In the mild to moderate dementia cohort, the one way ANOVA showed highly significant between-group differences for the age adjusted dementia rating scale subscores “initiation and perseveration” (F = 6.7, p = 0.001), “construction” (F = 5.5; p = 0.002), “conceptualisation” (F = 6.9; p = 0.001), and “memory” (F = 16.3 ; df = 2,43; p < 0.001), but not for “attention” (F = 0.7, p = 0.57) (df = 3,53 for all analyses except “memory”). In the cohort with severe dementia, the groups differed significantly on the subscores for “construction” (F = 8.9; p < 0.001) and “memory” (F = 32.3; df = 2,95; p < 0.01). There was a non-significant trend towards a difference on the “conceptualisation” subscore (F = 2.5; p = 0.06), but there were no differences in the subscores for “attention” (F = 1.7; p = 0.12) and “initiation and perseveration” (F = 0.5; p = 0.7; df = 3,112 for all analyses except “memory”).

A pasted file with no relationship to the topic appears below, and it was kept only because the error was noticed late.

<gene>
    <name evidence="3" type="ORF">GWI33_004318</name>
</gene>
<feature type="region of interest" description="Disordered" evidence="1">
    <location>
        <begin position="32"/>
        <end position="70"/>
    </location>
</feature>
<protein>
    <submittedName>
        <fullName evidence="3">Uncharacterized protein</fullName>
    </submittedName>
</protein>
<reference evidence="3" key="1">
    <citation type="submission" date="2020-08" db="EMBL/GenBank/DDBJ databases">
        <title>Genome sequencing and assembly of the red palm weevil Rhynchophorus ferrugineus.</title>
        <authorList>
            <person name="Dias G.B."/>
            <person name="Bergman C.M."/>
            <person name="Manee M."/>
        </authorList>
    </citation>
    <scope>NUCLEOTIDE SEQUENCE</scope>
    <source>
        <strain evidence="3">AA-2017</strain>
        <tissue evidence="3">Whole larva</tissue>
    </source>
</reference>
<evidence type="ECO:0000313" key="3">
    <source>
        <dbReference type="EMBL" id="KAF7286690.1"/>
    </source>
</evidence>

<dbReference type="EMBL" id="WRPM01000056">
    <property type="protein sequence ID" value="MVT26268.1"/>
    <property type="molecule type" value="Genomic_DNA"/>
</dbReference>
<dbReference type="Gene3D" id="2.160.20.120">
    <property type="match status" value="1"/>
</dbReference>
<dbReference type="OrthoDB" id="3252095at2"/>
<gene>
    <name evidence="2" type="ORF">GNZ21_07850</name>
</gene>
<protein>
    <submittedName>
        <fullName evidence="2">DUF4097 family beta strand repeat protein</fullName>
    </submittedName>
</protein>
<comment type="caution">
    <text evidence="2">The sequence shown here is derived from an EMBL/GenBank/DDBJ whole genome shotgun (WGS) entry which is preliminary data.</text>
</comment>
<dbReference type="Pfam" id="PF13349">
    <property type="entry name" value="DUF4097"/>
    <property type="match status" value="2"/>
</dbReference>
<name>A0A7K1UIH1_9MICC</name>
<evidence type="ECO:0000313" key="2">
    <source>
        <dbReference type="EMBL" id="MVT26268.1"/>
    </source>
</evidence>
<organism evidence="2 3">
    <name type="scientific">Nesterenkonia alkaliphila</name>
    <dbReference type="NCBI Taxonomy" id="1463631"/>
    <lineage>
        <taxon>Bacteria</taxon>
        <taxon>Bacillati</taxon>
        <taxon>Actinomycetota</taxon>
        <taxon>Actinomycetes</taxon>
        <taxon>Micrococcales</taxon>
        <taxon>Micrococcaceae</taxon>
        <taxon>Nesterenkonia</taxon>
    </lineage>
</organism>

The post hoc pairwise analyses showed that in the severe dementia cohort there were no significant differences between the PDD and DLB groups, but in the mild to moderate cohort, the “conceptualisation” subscore was higher in the PDD than in the DLB group (p = 0.03). PDD patients had lower scores than Alzheimer’s disease patients on the subscores for “initiation and perseveration” (p = 0.008) (mild to moderate dementia) and “construction” (p = 0.009) (severe dementia). DLB patients had lower scores on the subscores for “initiation and perseveration” (p = 0.021) and “conceptualisation” (p = 0.004) (mild to moderate dementia) and “construction” (p = 0.001) (severe dementia) than patients with Alzheimer’s disease (figs 1 and 2).